Tags: Cancer | hair | loss | cancer | therapy | chemo | timing

Cancer Therapy Timing Can Minimize Hair Loss

Tuesday, 21 May 2013 05:51 PM

By Nick Tate

Share:
  Comment  |
   Contact Us  |
  Print  
|  A   A  
  Copy Shortlink
Cancer patients undergoing radiation and chemotherapy may be able to minimize their hair loss merely by receiving treatment later in the day, new research suggests.
 
A team of scientists — from the Salk Institute for Biological Studies, the University of Southern California, and the University of California, Irvine — determined hair growth in mice follows a 24-hour cycle of growth and restorative repair. In new research published online in the Proceedings of the National Academy of Sciences, the team found mice lost 85 percent of their hair if they received radiation therapy in the morning, compared to a 17 percent loss when treatment occurred in the evening.

Special: This Small Group of Doctors is Quietly Curing Cancer
 
The researchers suspect human hair growth follows a similar daily pattern and that hair loss from toxic cancer radiotherapy and chemotherapy might be minimized if treatments are given late in the day.
 
"These findings are particularly exciting because they present a significant step towards developing new radiation therapy protocols that include minimizing negative side effects on normal tissues, such as hair or bone marrow, while maintaining the desired effects on cancer cells," said lead researcher Maksim Plikus, assistant professor of developmental and cell biology at UCI. "We will now apply our findings to design novel circadian rhythm-based approaches to cancer therapy."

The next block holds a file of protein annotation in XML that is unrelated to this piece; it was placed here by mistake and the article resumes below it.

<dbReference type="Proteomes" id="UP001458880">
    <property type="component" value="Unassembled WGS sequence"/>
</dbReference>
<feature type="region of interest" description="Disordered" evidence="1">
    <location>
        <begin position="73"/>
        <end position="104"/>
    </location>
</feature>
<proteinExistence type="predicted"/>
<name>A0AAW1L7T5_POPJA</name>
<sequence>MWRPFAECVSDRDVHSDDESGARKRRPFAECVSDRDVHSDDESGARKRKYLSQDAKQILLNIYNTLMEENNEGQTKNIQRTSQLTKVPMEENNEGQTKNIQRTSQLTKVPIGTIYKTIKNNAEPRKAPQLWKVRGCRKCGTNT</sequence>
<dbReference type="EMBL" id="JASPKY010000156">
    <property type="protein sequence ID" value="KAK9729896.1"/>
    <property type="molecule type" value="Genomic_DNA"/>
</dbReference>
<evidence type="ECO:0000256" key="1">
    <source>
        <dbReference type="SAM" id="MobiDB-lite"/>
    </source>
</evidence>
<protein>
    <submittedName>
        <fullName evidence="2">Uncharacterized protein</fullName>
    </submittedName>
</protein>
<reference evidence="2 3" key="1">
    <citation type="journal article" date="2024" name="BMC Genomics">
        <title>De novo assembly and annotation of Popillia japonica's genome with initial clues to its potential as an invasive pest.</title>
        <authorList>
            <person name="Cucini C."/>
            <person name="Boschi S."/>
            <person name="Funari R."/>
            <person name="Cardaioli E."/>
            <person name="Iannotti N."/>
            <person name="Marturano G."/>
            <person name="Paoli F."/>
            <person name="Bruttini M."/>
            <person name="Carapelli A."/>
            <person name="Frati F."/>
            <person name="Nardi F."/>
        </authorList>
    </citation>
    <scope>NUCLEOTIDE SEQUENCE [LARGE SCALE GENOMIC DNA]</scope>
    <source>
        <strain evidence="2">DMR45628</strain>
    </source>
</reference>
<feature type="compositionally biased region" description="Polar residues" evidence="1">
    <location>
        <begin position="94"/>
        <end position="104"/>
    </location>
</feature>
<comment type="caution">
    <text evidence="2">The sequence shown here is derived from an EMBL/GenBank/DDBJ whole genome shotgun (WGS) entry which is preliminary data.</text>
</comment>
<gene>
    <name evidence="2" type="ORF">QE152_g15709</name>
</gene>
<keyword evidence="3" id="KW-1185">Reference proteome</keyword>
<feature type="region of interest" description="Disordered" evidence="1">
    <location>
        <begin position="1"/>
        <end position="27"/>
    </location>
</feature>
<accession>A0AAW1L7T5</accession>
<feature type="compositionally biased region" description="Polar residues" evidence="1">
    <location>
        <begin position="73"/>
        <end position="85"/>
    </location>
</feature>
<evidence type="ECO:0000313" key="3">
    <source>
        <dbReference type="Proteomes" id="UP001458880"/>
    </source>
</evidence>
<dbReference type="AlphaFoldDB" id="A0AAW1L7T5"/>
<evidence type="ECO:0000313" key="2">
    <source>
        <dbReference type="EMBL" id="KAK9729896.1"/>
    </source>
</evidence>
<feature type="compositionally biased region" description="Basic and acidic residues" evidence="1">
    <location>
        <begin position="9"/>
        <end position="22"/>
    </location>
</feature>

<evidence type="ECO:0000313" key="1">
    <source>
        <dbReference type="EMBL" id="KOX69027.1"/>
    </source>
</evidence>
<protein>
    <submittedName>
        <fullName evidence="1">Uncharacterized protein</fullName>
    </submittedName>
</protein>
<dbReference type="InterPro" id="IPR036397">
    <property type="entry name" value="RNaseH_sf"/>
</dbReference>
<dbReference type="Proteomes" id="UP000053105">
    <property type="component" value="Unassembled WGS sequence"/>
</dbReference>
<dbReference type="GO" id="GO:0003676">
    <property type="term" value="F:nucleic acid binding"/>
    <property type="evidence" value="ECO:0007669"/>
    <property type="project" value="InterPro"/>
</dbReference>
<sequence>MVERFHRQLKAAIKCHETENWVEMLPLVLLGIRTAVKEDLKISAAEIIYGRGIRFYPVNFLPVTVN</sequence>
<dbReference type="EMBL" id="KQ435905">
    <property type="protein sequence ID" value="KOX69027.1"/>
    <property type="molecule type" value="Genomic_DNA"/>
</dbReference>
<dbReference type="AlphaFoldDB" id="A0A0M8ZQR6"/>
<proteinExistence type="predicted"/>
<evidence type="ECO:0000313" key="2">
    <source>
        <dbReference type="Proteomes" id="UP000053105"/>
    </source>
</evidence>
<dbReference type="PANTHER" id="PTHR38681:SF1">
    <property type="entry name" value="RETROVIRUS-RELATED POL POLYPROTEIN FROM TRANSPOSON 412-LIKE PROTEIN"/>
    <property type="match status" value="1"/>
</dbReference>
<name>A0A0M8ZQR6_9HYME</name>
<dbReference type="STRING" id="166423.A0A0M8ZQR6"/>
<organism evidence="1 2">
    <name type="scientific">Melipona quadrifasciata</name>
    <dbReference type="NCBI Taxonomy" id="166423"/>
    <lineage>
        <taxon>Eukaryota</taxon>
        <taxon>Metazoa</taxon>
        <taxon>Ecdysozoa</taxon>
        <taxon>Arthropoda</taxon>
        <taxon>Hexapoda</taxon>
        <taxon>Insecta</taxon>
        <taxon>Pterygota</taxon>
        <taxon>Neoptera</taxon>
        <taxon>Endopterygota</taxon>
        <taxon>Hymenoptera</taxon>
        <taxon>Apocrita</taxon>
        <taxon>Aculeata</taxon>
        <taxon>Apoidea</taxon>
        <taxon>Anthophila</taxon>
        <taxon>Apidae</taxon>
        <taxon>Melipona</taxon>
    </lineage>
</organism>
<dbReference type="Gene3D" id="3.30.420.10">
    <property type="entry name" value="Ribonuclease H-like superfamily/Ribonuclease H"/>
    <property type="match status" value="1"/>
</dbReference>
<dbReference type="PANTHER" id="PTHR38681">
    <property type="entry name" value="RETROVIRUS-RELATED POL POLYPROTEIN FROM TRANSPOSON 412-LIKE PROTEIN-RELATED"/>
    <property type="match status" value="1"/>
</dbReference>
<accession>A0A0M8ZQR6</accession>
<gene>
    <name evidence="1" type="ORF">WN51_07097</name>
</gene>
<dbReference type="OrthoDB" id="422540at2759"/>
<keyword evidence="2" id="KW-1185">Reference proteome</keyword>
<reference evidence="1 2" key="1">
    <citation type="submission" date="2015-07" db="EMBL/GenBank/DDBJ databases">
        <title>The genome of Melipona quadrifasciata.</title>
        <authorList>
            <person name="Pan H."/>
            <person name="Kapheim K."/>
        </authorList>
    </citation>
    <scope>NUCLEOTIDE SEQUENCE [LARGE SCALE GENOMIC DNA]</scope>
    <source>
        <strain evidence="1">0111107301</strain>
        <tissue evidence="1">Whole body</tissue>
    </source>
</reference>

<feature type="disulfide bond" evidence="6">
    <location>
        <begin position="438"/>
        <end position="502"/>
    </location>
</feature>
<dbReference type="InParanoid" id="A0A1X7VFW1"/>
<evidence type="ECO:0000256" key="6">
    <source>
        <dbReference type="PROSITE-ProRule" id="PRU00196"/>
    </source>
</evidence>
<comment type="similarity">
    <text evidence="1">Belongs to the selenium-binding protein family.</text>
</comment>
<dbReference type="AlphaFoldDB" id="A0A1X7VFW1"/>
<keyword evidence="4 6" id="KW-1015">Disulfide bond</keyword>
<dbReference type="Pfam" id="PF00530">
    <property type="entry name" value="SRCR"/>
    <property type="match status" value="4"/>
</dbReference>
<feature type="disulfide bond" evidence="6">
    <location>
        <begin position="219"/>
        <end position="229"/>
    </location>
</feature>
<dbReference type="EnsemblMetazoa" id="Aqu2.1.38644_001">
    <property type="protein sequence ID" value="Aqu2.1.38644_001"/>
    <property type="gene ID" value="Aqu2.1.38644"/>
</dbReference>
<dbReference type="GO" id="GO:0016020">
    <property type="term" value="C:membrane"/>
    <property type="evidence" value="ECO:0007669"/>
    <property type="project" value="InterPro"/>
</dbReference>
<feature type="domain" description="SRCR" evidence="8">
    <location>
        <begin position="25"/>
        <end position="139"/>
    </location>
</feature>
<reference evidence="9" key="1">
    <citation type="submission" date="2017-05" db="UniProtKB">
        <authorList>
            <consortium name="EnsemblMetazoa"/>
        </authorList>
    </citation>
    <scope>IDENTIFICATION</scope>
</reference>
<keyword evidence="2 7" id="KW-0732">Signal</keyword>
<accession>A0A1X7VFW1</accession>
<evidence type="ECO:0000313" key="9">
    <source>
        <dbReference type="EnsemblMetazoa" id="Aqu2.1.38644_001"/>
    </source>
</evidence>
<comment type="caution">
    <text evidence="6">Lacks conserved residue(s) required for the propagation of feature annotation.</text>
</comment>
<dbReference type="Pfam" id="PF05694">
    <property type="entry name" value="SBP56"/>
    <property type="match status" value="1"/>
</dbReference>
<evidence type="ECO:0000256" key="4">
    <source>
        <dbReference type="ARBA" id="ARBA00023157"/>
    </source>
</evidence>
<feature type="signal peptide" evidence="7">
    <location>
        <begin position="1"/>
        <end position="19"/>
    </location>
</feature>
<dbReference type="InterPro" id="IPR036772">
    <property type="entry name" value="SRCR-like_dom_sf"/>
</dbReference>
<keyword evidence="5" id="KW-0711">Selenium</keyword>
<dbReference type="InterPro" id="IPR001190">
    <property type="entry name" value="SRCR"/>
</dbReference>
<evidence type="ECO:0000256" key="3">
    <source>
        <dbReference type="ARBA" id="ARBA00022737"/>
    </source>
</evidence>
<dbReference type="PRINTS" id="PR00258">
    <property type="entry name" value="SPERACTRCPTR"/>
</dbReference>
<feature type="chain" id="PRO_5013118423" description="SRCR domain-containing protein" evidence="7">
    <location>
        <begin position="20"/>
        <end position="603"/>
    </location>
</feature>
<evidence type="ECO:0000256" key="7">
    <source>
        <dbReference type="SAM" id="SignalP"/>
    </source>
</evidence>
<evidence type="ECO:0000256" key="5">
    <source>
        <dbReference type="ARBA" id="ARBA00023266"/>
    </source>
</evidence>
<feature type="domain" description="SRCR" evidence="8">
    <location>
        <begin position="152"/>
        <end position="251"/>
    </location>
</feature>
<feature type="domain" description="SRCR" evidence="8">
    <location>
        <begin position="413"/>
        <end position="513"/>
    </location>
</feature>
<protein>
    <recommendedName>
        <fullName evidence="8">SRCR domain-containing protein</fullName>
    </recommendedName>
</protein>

The scientists said human organs and tissues have their own biological clocks that, if understood, could be used to time drug therapy for maximum benefit.
 
"There are clocks everywhere in the body — clocks that have their own unique rhythm that, we found, have little to do with the central clock in our brains," said co-researcher Satchidananda Panda, an associate professor in Salk's Regulatory Biology Laboratory and an expert on circadian rhythm.
 
"This suggests that delivering a drug to an organ while it is largely inactive is not a good idea. You could do more damage to the organ than when it is awake, repairing and restoring itself. If you know when an organ is mending itself, you might be able to deliver more potent doses of a drug or therapy. That might offer a better outcome while minimizing side effects."
 
The study was funded, in part, by the National Institutes of Health.

Special: This Small Group of Doctors is Quietly Curing Cancer

© 2014 NewsmaxHealth. All rights reserved.

Share:
  Comment  |
   Contact Us  |
  Print  
  Copy Shortlink
Around the Web
Join the Newsmax Community
Please review Community Guidelines before posting a comment.
>> Register to share your comments with the community.
>> Login if you are already a member.
blog comments powered by Disqus
 
Email:
Country
Zip Code:
Privacy: We never share your email.
 
Hot Topics
Follow Newsmax
Like us
on Facebook
Follow us
on Twitter
Add us
on Google Plus
Around the Web
Top Stories
You May Also Like

Lose Weight With Chocolate by Choosing the Right Kind

Sunday, 21 Sep 2014 15:39 PM

If you're craving chocolate and feeling guilty, drop the guilt and pick up the chocolate. Over the past few decades, cho . . .

4 Things You Need to Know About This Year's Flu Shot

Thursday, 04 Sep 2014 10:58 AM

At this point, scientists say they can't predict the severity of the coming flu season. But if you are planning to get t . . .

Can Acne Treatments Be Used to Cure Plantar Warts?

Thursday, 08 May 2014 01:30 AM

Plantar warts occur on the bottoms of feet. Various remedies can be used for treatment. While such acne remedies are rec . . .

Most Commented

Newsmax, Moneynews, and Independent. American. are registered trademarks of Newsmax Media, Inc. Newsmax TV, NewsmaxWorld, NewsmaxHealth, are trademarks of Newsmax Media, Inc.

 
NEWSMAX.COM
America's News Page
©  Newsmax Media, Inc.
All Rights Reserved